Someone promptly defined the forums as a form of direct democracy. Is it a proper definition? Why? Former Yugoslavia already experienced a form of direct democracy, the socialist self-management. Unfortunately for the cells of basic work (OOUR), the last word and the real power was in the Party’s oligarchy. So it did not work. The so called meetings of the Serbs of Kosovo were also labeled by Milosevic’s regime as a form of direct democracy. Someone, already in 1988, saw in these Serbian “mitinzi” a form of fascism. Then we have other models of direct democracy, like in Switzerland, but the outcome is debatable, like the recent one about imposing quota on immigration. What I want to say is that direct democracy is an interesting tool, but more often than not can empower the worst sentiments in a population, or it can be easily manipulated. Again, in Italy there is an open debate about the 5 Stars Movement and the main question is: is it really direct democracy or Mr Beppe Grillo is controlling the Movement? In Italy, if you are in favor of such protest movements, the establishment will say that you are a populist (in negative sense). Why this principle should not work in Bosnia?

Finally, we should have in mind the global context. Post-modern societies, economic globalization are challenging the existing world, as we know it. Welfare state had to be reinvented. While our values, ideas about the world and life are changing, our culture is adapting, also our socio-political institutions should be redefined and renewed as well. It would be a mistake to believe that post Dayton BiH makes an exception with its overwhelming government structures. While EU and Bosnian citizens are asking for a more rational system (cutting public expenditure), the same is happening in Italy (the abolition of the provinces, the abolition of the high chamber in the parliament) and at European level, with a higher level of integration. This is also the crisis of Eurozone, if we want to put it this way. Why should the German citizens accept the idea of Eurobonds? Why should they pay the price for the inefficiencies of Italian or Greek economy? In the meantime, sufferance and social unrest is growing and spreading in Europe in the last years, not just in Paris’ banlieues. A new 1848 is haunting Europe?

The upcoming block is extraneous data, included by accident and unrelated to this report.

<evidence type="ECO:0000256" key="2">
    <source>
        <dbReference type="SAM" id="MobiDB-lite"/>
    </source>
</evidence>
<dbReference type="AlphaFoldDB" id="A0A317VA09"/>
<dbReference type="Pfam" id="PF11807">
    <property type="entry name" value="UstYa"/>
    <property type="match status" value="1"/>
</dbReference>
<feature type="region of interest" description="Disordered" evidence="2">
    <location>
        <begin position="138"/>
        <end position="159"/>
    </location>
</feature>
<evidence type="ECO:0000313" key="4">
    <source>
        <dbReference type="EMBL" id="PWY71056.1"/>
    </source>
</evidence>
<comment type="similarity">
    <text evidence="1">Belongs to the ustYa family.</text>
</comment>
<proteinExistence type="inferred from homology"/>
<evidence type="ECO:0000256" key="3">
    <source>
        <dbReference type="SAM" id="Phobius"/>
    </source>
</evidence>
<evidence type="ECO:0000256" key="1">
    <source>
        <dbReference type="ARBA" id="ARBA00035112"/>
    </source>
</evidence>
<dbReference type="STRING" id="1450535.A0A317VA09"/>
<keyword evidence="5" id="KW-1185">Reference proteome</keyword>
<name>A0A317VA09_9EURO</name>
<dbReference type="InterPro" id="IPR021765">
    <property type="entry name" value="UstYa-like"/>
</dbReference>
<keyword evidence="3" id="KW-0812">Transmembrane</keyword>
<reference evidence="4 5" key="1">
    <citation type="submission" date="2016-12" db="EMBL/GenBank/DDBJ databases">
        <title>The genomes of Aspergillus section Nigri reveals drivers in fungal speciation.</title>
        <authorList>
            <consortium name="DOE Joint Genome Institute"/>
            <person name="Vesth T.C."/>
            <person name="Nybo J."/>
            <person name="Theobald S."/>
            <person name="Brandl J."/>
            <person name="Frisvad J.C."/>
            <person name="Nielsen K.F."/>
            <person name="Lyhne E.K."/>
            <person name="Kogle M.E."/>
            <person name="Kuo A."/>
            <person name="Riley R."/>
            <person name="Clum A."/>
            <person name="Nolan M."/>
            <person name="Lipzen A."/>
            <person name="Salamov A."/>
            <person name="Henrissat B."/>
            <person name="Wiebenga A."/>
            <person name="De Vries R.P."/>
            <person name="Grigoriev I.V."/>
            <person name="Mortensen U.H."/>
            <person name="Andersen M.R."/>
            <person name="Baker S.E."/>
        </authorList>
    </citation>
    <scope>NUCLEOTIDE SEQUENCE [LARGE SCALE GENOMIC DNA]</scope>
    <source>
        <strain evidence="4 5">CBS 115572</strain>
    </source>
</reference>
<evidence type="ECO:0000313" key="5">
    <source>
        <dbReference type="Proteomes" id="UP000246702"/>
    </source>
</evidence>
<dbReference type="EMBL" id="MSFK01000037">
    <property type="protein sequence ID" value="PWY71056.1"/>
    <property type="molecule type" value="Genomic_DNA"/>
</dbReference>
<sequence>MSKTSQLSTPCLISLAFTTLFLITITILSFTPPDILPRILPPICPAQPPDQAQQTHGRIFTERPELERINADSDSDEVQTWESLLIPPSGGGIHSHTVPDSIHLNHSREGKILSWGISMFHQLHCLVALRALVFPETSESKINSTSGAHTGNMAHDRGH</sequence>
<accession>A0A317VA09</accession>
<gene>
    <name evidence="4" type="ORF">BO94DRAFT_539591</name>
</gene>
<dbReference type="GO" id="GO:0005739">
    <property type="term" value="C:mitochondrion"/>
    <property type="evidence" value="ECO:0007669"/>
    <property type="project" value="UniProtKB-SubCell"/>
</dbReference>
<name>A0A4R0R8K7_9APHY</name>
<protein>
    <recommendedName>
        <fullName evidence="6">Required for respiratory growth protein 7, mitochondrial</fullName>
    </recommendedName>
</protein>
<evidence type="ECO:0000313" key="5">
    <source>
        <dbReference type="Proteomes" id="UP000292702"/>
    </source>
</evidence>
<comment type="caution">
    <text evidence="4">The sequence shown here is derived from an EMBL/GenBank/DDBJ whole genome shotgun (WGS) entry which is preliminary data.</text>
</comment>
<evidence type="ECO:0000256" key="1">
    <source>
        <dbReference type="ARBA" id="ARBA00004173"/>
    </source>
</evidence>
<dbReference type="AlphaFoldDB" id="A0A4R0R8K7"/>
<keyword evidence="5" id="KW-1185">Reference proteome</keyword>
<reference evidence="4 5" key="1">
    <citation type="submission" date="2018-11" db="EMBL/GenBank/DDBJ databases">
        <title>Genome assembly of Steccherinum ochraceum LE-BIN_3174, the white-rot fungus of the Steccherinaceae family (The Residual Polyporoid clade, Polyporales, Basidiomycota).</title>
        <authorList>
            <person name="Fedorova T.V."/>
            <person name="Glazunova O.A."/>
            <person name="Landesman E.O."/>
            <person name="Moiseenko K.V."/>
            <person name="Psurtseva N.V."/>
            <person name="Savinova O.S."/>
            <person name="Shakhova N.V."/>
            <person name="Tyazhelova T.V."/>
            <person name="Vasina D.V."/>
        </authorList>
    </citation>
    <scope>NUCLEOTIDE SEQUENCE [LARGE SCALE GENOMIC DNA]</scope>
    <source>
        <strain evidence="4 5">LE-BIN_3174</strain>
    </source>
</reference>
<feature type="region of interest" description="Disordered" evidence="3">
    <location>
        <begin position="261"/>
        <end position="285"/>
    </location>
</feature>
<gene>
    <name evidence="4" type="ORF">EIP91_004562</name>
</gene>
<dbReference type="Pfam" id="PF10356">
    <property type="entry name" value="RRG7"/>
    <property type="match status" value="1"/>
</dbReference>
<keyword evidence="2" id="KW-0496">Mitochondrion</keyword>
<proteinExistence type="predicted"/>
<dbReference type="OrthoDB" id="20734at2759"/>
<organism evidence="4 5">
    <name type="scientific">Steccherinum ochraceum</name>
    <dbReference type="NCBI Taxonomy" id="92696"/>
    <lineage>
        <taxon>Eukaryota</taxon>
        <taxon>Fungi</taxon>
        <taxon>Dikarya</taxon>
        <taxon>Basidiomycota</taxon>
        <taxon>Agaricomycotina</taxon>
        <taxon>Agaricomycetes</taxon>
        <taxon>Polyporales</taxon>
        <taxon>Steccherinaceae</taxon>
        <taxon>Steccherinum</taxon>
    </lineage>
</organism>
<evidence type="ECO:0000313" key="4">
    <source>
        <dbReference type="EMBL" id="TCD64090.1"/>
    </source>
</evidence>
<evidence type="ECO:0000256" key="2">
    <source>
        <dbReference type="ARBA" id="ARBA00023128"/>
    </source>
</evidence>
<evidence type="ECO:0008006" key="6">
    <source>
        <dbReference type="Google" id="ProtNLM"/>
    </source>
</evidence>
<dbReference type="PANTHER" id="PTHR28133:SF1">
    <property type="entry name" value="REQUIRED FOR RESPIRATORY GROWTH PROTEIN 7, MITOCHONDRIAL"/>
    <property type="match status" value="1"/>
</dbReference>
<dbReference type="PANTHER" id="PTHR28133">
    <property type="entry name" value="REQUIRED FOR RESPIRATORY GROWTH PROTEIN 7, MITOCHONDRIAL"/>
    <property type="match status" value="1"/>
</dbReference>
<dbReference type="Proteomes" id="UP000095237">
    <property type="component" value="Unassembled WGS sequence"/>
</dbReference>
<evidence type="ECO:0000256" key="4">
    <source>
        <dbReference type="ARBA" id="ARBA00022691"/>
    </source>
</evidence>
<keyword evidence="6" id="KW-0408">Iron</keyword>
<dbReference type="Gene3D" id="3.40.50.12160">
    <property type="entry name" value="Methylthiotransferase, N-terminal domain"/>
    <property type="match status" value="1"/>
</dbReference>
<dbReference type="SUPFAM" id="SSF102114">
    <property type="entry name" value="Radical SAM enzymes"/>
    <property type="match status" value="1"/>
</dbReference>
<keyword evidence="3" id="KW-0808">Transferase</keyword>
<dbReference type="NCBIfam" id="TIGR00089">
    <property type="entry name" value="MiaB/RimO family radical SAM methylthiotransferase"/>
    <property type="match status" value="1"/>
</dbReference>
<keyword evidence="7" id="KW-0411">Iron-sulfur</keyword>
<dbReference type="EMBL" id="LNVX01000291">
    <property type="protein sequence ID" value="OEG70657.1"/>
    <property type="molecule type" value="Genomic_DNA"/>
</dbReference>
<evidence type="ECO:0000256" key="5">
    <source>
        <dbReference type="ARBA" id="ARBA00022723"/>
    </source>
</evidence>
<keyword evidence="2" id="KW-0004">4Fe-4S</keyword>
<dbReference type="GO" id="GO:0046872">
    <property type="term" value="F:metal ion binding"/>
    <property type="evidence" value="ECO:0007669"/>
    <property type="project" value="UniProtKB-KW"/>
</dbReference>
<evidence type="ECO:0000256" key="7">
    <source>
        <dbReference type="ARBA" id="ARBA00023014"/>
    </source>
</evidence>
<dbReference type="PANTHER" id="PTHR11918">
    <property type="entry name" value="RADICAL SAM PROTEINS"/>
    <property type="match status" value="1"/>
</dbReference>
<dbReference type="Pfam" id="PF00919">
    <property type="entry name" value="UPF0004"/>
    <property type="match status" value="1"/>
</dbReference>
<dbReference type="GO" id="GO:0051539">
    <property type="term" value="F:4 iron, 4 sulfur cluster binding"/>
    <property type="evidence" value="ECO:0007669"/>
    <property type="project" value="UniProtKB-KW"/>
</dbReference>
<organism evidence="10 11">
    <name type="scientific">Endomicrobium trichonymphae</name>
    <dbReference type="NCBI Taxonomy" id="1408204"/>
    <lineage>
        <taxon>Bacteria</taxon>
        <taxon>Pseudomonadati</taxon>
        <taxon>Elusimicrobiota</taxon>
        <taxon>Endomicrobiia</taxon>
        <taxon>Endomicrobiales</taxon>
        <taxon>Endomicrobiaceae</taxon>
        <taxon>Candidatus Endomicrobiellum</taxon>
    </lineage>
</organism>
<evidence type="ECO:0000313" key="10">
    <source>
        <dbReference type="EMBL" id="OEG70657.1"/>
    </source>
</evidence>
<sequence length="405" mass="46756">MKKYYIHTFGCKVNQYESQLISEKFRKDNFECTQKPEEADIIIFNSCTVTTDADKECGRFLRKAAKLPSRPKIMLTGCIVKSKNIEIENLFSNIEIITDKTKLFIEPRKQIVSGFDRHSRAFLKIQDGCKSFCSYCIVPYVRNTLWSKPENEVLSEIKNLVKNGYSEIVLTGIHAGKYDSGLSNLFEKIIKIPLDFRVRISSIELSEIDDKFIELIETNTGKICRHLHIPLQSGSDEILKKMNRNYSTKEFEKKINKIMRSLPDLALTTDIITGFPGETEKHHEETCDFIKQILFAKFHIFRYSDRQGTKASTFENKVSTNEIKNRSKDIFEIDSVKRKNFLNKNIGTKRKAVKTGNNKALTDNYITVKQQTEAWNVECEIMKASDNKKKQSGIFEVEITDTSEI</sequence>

In 1989 M. Jergovic questioned the real cultural and civilizational readiness of Bosnians to embrace multi-party democracy. Today we should ask if today’s citizens, in BiH, are culturally ready to give up the ethnic key that was institutionalized with Dayton. Moreover we should ask if this society is ready to develop a more accountable political élite. Personally I wish so, but I have to admit that I am skeptical. Of course, the fact that Croatia is already in the EU and Serbia is going toward this goal is positive, because there are not political leaders ready to go to war for keeping all Serbs or Croats in one state. Compared to 1991-1992, Bosnia shows a better outlook.

Anyway this is not just an oriental or Bosnian problem. This is a European problem. Also in Italy, a founder of the European Community, we have similar problems. The corruption among the political élites (with its dramatic catharsis happened with Mani Pulite “Clean hands” in the first half of the 1990s) is by no means an exclusive of Bosnia. But our rulers, unfortunately, are a mirror of ourselves and our cultures. 

Yugoslavia’s dissolution; hypothesis and considerations.

Christian Costamagna

 

Structures of Governments & Nationalism

                                  

As the ancient philosophers, we could imagine the structure of power in the human societies as a pyramid: